Graduate jobs: for graduates with experience!

By: John Bult
Itcan be dis-heartening for new graduates to see graduatejobs advertised for graduates "withexperience". Atfirst sight it appears that only those who have had similar graduatejobs previously need apply. And onoccasions this may be an exactly correct interpretation; for examplewhere an employer is seeking to urgently cover some specific skillsdeficits. But thisparticular addendum to graduate jobsadverts is not always there for that reason. It may, for example,simply be a matter of the employer seeking to discover the answers toquestions such as ...
  • What work has a candidate donebefore

  • Howrelevant is that previous work to these graduatejobs

  • How well did he/she do thatprevious work ...

  • Andso on

This sort ofinformation may be reckoned to be important in recruitment forgraduate jobs as a result of recruiters tending to expect that, in a general sortof way, a candidate's previous behaviour patterns are a goodpredictor for his/her future behaviour patterns. If a candidate hasbeen conscientious and successful in previous graduatejobs, he/she could perhaps beexpected to continue that way.

Nowall this, so far, may be of no consolation to new graduates who thinkthat they have no graduate jobsexperience. But maybe that conclusion is not so justified as it wouldat first appear!

Tobegin with, suppose some other applicant has done the exact samegraduate jobpreviously, with success. He/she may be exactly what the intervieweris looking for, or it may raise a number of questions. For example,if so successful then why move to an identical graduatejob? Were there perhaps secondaryaspects of their previous employment performance that were not soattractive.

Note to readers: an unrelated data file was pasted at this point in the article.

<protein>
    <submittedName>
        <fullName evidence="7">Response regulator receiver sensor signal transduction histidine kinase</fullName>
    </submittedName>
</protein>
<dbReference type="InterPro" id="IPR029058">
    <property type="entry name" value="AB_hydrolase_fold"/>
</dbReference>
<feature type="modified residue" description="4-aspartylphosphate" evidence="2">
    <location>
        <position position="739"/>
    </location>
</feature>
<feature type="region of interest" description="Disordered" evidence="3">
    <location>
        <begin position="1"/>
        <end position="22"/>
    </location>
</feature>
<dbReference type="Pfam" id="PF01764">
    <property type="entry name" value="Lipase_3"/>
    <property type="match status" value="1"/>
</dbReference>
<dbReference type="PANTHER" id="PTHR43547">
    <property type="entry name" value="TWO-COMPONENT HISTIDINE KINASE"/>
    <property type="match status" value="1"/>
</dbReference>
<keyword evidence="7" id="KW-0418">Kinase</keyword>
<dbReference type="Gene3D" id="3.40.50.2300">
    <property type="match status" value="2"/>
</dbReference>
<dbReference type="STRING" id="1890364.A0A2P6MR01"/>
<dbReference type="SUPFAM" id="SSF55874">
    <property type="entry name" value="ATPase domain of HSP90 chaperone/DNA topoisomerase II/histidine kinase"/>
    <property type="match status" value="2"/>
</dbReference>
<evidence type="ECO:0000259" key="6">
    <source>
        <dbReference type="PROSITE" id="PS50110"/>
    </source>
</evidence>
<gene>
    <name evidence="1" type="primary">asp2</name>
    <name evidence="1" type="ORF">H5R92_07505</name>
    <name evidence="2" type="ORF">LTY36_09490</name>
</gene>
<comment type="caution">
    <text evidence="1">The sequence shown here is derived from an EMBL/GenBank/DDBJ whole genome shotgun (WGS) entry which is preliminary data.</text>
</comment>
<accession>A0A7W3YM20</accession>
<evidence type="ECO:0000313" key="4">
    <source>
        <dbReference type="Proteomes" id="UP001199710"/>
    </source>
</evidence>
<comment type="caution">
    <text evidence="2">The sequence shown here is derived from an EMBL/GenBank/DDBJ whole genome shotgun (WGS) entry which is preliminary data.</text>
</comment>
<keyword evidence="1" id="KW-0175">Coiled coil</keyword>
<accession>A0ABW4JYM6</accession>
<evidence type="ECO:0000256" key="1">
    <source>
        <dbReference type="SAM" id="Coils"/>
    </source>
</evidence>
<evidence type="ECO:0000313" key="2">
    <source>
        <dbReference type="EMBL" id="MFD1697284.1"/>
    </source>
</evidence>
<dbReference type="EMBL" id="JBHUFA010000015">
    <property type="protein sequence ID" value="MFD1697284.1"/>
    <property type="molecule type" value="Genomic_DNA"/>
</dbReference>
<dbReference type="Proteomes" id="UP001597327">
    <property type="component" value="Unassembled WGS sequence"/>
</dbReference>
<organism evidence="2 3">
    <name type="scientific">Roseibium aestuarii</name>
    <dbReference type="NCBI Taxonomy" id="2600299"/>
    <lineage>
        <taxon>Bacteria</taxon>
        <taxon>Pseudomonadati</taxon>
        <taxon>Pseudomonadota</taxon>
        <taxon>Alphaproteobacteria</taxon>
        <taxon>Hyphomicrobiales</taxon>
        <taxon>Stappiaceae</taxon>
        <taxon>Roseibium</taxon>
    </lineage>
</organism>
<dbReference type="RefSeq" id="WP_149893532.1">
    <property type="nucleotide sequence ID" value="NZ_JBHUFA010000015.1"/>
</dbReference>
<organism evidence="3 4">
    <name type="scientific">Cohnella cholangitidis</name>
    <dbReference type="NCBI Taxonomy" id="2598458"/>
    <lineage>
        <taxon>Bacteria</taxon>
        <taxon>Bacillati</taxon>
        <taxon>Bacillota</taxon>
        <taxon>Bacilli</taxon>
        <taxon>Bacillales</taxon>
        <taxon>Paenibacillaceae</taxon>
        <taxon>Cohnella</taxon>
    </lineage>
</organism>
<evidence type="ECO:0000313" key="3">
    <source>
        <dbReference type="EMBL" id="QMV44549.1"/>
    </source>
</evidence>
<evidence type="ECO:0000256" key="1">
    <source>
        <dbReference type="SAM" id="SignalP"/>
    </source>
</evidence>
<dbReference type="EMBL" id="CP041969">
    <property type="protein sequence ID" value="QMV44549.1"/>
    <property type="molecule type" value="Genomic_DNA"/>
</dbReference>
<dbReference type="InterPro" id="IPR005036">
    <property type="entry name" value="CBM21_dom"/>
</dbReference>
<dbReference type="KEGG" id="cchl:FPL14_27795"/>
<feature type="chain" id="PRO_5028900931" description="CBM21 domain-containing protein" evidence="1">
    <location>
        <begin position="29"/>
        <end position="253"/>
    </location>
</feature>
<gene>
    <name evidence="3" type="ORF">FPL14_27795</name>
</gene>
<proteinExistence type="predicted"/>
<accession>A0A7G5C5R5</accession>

Andthen, when it comes to other applicants who have previously helddifferent graduate jobs,they will be looking to demonstrate that their skills and experienceswill be transferable to their desired new graduatejobs. And, here, there may be alittle light at the end of the tunnel for the new graduates who maybefeel that they have no experience.

Even withouthaving previously held what would formally be described as graduatejobs, it is possible that someonemay still be able to demonstrate that they have a worthwhiletransferable skills set. All sorts of other experiences may be arguedto be the basis for such transferable skills. For examples:

  • Fund-raising for a charity, i.e.persuading people to part with their money, could be viewed asneeding similar skills to sales-jobs

  • Acting as chairman, secretary ortreasurer for a university Club or Association could be viewed asneeding skills in people management, clerical activities ornumerical work respectively

  • Thenit would be worth a very careful look at any previous temporary jobsto see what, if any, useful skills and experiences they may testifyto.

But, at the end of the day,perhaps the best overall advice for graduate job seekers, is, try toput yourself in the position of the recruiters. Ask yourselves what,preciselyFeature Articles, they may be looking for when they add "withexperience". And then look at what you potentially could offeras a means of persuading them that you could be successful in thegraduate jobs they have to offer.

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